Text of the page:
Tickets for CURSE SIR WALTER RALEIGH at this year's Edinburgh Fringe are now on sale here:

Tickets for POINTLESS ANGER, RIGHTEOUS IRE 2: BACK IN THE HABIT at this year's Edinburgh Fringe are now on sale here:

Kindle owners might like to know that my blog is now available to subscribe and read on your Kindle here:

Friday, 8 July 2011


I feel like I'm really returning to my old self again this week. My old, horrible, grumpy, rude self. I'll be very honest with you, all that scares me. But it is completely your fault.

Not all of it, just most of it. Firstly, last week when I was on my way to a preview gig I saw a man on the train purposely drop his ticket receipt on the ground. I quietly screamed inside my own head until the train arrived when I turned to the man and said "Oh, look. You've dropped your ticket". He turned round to pick up his dropped ticket but then saw it was just the receipt. You know, the receipt that he didn't want anymore. The one he just threw on the ground for someone else to pick up. He started to get on the train so I repeated "You've dropped your ticket". "No", he said. "It's just the receipt". I asked him if he thought that was OK to just throw it on the ground and he grunted like he didn't understand the question. "Are you going to pick it up?" I asked. He looked angry now. "NO".

He took his seat and I sat beside him. Within seconds he had his finger and his thumb, HIS THUMB, up his nostrils having a good old pick. Right up there with his finger and thumb giving his entire head a good thorough clear out, by the looks of things. Before I could tell him how revolting he was, he wiped his finger and thumb on the side of his seat.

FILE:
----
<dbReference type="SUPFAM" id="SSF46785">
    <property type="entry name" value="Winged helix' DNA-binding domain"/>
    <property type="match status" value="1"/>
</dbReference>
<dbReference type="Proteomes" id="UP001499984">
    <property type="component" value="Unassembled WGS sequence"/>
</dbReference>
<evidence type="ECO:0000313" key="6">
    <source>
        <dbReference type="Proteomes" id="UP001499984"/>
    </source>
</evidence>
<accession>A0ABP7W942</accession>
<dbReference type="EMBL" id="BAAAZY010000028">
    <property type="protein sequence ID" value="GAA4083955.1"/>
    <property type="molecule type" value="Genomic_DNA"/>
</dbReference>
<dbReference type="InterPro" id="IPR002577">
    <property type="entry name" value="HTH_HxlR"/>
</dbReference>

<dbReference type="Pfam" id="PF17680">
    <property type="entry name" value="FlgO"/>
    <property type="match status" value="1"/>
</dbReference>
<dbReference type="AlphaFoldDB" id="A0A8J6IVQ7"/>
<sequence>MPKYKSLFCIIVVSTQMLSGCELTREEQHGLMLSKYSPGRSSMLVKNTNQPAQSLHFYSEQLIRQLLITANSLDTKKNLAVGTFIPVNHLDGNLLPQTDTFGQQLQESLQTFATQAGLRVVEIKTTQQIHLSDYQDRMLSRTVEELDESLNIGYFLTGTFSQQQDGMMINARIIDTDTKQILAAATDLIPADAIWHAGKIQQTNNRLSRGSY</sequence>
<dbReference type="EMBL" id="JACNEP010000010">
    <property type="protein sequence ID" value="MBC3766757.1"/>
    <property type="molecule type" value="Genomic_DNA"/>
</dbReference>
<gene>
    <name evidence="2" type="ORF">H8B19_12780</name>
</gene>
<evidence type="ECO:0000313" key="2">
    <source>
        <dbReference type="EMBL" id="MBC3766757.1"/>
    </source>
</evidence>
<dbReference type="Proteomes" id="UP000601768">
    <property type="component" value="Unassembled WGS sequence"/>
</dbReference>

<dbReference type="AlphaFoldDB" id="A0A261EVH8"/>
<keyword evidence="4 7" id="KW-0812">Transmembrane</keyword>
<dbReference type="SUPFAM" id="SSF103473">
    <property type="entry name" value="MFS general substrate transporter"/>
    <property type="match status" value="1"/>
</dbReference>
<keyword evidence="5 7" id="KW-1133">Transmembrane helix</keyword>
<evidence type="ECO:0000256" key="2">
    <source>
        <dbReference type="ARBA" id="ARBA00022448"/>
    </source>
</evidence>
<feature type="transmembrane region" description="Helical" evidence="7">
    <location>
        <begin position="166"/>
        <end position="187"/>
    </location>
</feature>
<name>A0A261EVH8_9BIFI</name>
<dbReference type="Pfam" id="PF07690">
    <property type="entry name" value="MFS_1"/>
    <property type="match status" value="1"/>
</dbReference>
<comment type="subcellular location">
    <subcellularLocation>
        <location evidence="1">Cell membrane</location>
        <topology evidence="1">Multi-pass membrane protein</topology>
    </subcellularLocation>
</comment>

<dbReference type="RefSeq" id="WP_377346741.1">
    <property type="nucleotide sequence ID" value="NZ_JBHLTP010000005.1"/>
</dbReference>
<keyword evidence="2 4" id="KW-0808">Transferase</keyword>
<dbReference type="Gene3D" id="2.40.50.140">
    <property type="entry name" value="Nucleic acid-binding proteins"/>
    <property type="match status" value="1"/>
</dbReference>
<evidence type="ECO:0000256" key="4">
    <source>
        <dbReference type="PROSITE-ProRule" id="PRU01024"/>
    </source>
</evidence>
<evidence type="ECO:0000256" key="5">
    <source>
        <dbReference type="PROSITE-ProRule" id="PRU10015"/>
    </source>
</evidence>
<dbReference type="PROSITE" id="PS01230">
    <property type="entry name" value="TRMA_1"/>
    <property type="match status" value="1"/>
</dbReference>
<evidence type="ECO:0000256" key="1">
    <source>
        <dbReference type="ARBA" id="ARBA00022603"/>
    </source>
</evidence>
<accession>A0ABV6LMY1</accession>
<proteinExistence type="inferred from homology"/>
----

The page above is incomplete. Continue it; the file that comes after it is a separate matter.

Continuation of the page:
"NO FUCKING WAY", I said. "God, man, what age are you? You're in your 30's and you pick your nose in public and wipe it on the seats?"

He went bright red, got up and changed carriage. A victory? No. The next stop a massive man who looked insane came on and sat next to me listening to his loud, awful music. He looked scary. I said nothing. Bring back Noseypick!

Then on my way to my next preview, I got off the tube during rush hour. The doors opened and a very big man just immediately got on without letting any passengers off first. The insane part of my skull immediately took over and I put my hand flat on his chest and pushed him back on to the platform, all the while shouting "RUUUUUUUUUUUDE!"

OK, those two examples weren't really your fault but the next one definitely is. Yesterday I took a bus to Stella Duffy's house to do some work on my solo Edinburgh show. I got the P4 bus and as soon as I sat down I heard the loud, awful music. I've said it before but, really, why is it only people with terrible taste in music that feel the need to share it on public transport? I sat there for three or four minutes just staring at YOU and all YOU did was just accept this rude woman polluting our journey with her musical dung. It was as if no one else could hear the moronic and repetitive beat coming from her iPod or, and this is just a guess, I was once again on public transport with spineless shadow people who are too terrified to just ask a woman to turn her music down. It's not like this woman was the man who replaced Noseypick. That man was weird and I wouldn't have encouraged anyone to approach him. This was just a regular person.

I thought.

She was two seats in front so I got up and tapped her on the shoulder. Here's what happened. She took her earphones out and I said "Excuse me, could you turn your music down, please?"